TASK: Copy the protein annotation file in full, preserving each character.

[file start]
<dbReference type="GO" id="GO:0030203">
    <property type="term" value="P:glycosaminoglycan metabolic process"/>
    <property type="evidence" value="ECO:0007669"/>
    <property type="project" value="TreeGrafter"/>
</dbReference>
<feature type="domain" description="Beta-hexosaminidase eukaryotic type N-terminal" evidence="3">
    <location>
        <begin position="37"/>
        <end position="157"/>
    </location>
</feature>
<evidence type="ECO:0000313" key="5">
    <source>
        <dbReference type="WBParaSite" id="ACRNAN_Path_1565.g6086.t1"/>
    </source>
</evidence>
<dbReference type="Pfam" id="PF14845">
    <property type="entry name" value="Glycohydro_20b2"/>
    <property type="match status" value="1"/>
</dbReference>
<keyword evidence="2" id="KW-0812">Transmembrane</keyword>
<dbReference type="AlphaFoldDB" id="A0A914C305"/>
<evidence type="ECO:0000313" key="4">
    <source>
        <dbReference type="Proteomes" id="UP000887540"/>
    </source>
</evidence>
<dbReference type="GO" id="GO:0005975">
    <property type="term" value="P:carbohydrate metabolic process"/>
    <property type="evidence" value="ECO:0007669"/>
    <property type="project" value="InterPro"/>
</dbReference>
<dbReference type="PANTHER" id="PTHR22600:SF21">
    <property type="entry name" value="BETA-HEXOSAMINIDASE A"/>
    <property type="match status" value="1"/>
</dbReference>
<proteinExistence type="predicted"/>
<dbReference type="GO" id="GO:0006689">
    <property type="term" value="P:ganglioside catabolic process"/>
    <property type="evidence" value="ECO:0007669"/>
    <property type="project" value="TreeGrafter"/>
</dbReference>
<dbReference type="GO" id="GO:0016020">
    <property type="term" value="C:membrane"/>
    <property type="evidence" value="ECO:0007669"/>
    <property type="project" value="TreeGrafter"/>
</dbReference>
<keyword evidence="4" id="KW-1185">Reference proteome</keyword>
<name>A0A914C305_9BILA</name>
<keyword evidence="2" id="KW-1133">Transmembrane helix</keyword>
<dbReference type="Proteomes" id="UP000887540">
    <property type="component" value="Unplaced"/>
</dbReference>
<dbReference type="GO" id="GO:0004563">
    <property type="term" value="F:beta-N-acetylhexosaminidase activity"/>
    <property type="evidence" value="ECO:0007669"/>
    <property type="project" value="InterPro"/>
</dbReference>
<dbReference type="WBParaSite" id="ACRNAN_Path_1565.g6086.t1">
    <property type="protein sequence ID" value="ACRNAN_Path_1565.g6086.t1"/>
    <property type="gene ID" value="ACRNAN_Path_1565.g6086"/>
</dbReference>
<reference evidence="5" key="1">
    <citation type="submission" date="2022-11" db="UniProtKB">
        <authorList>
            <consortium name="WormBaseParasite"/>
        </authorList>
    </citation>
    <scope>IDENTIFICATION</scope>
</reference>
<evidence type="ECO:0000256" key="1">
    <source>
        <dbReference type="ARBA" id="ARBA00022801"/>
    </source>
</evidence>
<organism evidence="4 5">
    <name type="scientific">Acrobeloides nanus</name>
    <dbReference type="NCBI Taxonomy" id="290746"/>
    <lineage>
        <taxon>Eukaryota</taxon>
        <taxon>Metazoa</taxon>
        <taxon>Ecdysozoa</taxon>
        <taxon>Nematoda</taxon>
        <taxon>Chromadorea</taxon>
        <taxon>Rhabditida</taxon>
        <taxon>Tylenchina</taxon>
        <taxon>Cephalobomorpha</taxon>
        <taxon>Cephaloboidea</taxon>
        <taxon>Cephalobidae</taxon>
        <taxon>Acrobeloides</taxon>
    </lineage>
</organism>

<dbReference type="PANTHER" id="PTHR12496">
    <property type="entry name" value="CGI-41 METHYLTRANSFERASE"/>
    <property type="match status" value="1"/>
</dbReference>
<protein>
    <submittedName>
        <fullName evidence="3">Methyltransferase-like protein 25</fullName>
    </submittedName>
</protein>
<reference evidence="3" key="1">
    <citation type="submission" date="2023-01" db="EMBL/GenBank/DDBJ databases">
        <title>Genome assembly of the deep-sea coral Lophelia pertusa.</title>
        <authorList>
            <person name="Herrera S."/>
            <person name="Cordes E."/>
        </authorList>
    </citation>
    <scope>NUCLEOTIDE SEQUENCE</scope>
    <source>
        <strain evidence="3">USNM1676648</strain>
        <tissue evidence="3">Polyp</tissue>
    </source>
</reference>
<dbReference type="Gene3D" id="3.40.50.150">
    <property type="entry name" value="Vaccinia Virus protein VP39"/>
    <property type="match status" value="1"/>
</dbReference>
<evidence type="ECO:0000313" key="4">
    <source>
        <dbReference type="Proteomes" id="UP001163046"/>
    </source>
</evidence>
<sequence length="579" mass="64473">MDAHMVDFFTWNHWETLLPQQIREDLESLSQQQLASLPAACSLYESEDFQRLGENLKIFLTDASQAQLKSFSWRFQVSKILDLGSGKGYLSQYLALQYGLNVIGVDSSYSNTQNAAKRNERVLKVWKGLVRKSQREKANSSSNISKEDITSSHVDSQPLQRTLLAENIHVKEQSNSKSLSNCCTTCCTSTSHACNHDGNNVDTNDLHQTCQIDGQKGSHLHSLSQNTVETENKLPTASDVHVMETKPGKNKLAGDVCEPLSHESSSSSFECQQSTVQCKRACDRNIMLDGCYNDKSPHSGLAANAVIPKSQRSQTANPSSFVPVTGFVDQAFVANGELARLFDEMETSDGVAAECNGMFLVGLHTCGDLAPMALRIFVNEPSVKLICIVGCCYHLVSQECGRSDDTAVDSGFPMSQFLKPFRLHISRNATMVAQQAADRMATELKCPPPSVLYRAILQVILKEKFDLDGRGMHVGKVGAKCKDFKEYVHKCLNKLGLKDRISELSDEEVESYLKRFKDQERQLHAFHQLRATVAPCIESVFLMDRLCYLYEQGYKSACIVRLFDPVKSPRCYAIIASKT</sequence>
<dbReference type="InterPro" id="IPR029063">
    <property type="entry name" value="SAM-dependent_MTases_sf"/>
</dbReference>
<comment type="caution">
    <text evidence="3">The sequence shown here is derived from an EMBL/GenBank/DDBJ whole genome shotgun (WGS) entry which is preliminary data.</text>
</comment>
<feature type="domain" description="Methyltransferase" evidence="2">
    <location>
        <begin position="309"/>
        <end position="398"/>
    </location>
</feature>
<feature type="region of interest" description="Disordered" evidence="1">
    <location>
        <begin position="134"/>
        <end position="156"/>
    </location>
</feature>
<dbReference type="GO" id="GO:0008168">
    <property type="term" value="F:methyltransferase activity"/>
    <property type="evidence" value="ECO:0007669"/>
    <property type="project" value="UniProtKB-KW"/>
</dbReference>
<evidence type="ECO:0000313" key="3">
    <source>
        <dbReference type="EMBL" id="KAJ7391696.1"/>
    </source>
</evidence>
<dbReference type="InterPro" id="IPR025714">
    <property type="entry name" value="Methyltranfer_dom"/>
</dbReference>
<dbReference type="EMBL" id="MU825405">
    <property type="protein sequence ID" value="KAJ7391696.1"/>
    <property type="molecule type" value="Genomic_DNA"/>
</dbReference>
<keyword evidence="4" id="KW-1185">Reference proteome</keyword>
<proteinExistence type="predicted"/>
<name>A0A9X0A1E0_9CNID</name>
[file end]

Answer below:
<dbReference type="GO" id="GO:0030203">
    <property type="term" value="P:glycosaminoglycan metabolic process"/>
    <property type="evidence" value="ECO:0007669"/>
    <property type="project" value="TreeGrafter"/>
</dbReference>
<feature type="domain" description="Beta-hexosaminidase eukaryotic type N-terminal" evidence="3">
    <location>
        <begin position="37"/>
        <end position="157"/>
    </location>
</feature>
<evidence type="ECO:0000313" key="5">
    <source>
        <dbReference type="WBParaSite" id="ACRNAN_Path_1565.g6086.t1"/>
    </source>
</evidence>
<dbReference type="Pfam" id="PF14845">
    <property type="entry name" value="Glycohydro_20b2"/>
    <property type="match status" value="1"/>
</dbReference>
<keyword evidence="2" id="KW-0812">Transmembrane</keyword>
<dbReference type="AlphaFoldDB" id="A0A914C305"/>
<evidence type="ECO:0000313" key="4">
    <source>
        <dbReference type="Proteomes" id="UP000887540"/>
    </source>
</evidence>
<dbReference type="GO" id="GO:0005975">
    <property type="term" value="P:carbohydrate metabolic process"/>
    <property type="evidence" value="ECO:0007669"/>
    <property type="project" value="InterPro"/>
</dbReference>
<dbReference type="PANTHER" id="PTHR22600:SF21">
    <property type="entry name" value="BETA-HEXOSAMINIDASE A"/>
    <property type="match status" value="1"/>
</dbReference>
<proteinExistence type="predicted"/>
<dbReference type="GO" id="GO:0006689">
    <property type="term" value="P:ganglioside catabolic process"/>
    <property type="evidence" value="ECO:0007669"/>
    <property type="project" value="TreeGrafter"/>
</dbReference>
<dbReference type="GO" id="GO:0016020">
    <property type="term" value="C:membrane"/>
    <property type="evidence" value="ECO:0007669"/>
    <property type="project" value="TreeGrafter"/>
</dbReference>
<keyword evidence="4" id="KW-1185">Reference proteome</keyword>
<name>A0A914C305_9BILA</name>
<keyword evidence="2" id="KW-1133">Transmembrane helix</keyword>
<dbReference type="Proteomes" id="UP000887540">
    <property type="component" value="Unplaced"/>
</dbReference>
<dbReference type="GO" id="GO:0004563">
    <property type="term" value="F:beta-N-acetylhexosaminidase activity"/>
    <property type="evidence" value="ECO:0007669"/>
    <property type="project" value="InterPro"/>
</dbReference>
<dbReference type="WBParaSite" id="ACRNAN_Path_1565.g6086.t1">
    <property type="protein sequence ID" value="ACRNAN_Path_1565.g6086.t1"/>
    <property type="gene ID" value="ACRNAN_Path_1565.g6086"/>
</dbReference>
<reference evidence="5" key="1">
    <citation type="submission" date="2022-11" db="UniProtKB">
        <authorList>
            <consortium name="WormBaseParasite"/>
        </authorList>
    </citation>
    <scope>IDENTIFICATION</scope>
</reference>
<evidence type="ECO:0000256" key="1">
    <source>
        <dbReference type="ARBA" id="ARBA00022801"/>
    </source>
</evidence>
<organism evidence="4 5">
    <name type="scientific">Acrobeloides nanus</name>
    <dbReference type="NCBI Taxonomy" id="290746"/>
    <lineage>
        <taxon>Eukaryota</taxon>
        <taxon>Metazoa</taxon>
        <taxon>Ecdysozoa</taxon>
        <taxon>Nematoda</taxon>
        <taxon>Chromadorea</taxon>
        <taxon>Rhabditida</taxon>
        <taxon>Tylenchina</taxon>
        <taxon>Cephalobomorpha</taxon>
        <taxon>Cephaloboidea</taxon>
        <taxon>Cephalobidae</taxon>
        <taxon>Acrobeloides</taxon>
    </lineage>
</organism>

<dbReference type="PANTHER" id="PTHR12496">
    <property type="entry name" value="CGI-41 METHYLTRANSFERASE"/>
    <property type="match status" value="1"/>
</dbReference>
<protein>
    <submittedName>
        <fullName evidence="3">Methyltransferase-like protein 25</fullName>
    </submittedName>
</protein>
<reference evidence="3" key="1">
    <citation type="submission" date="2023-01" db="EMBL/GenBank/DDBJ databases">
        <title>Genome assembly of the deep-sea coral Lophelia pertusa.</title>
        <authorList>
            <person name="Herrera S."/>
            <person name="Cordes E."/>
        </authorList>
    </citation>
    <scope>NUCLEOTIDE SEQUENCE</scope>
    <source>
        <strain evidence="3">USNM1676648</strain>
        <tissue evidence="3">Polyp</tissue>
    </source>
</reference>
<dbReference type="Gene3D" id="3.40.50.150">
    <property type="entry name" value="Vaccinia Virus protein VP39"/>
    <property type="match status" value="1"/>
</dbReference>
<evidence type="ECO:0000313" key="4">
    <source>
        <dbReference type="Proteomes" id="UP001163046"/>
    </source>
</evidence>
<sequence length="579" mass="64473">MDAHMVDFFTWNHWETLLPQQIREDLESLSQQQLASLPAACSLYESEDFQRLGENLKIFLTDASQAQLKSFSWRFQVSKILDLGSGKGYLSQYLALQYGLNVIGVDSSYSNTQNAAKRNERVLKVWKGLVRKSQREKANSSSNISKEDITSSHVDSQPLQRTLLAENIHVKEQSNSKSLSNCCTTCCTSTSHACNHDGNNVDTNDLHQTCQIDGQKGSHLHSLSQNTVETENKLPTASDVHVMETKPGKNKLAGDVCEPLSHESSSSSFECQQSTVQCKRACDRNIMLDGCYNDKSPHSGLAANAVIPKSQRSQTANPSSFVPVTGFVDQAFVANGELARLFDEMETSDGVAAECNGMFLVGLHTCGDLAPMALRIFVNEPSVKLICIVGCCYHLVSQECGRSDDTAVDSGFPMSQFLKPFRLHISRNATMVAQQAADRMATELKCPPPSVLYRAILQVILKEKFDLDGRGMHVGKVGAKCKDFKEYVHKCLNKLGLKDRISELSDEEVESYLKRFKDQERQLHAFHQLRATVAPCIESVFLMDRLCYLYEQGYKSACIVRLFDPVKSPRCYAIIASKT</sequence>
<dbReference type="InterPro" id="IPR029063">
    <property type="entry name" value="SAM-dependent_MTases_sf"/>
</dbReference>
<comment type="caution">
    <text evidence="3">The sequence shown here is derived from an EMBL/GenBank/DDBJ whole genome shotgun (WGS) entry which is preliminary data.</text>
</comment>
<feature type="domain" description="Methyltransferase" evidence="2">
    <location>
        <begin position="309"/>
        <end position="398"/>
    </location>
</feature>
<feature type="region of interest" description="Disordered" evidence="1">
    <location>
        <begin position="134"/>
        <end position="156"/>
    </location>
</feature>
<dbReference type="GO" id="GO:0008168">
    <property type="term" value="F:methyltransferase activity"/>
    <property type="evidence" value="ECO:0007669"/>
    <property type="project" value="UniProtKB-KW"/>
</dbReference>
<evidence type="ECO:0000313" key="3">
    <source>
        <dbReference type="EMBL" id="KAJ7391696.1"/>
    </source>
</evidence>
<dbReference type="InterPro" id="IPR025714">
    <property type="entry name" value="Methyltranfer_dom"/>
</dbReference>
<dbReference type="EMBL" id="MU825405">
    <property type="protein sequence ID" value="KAJ7391696.1"/>
    <property type="molecule type" value="Genomic_DNA"/>
</dbReference>
<keyword evidence="4" id="KW-1185">Reference proteome</keyword>
<proteinExistence type="predicted"/>
<name>A0A9X0A1E0_9CNID</name>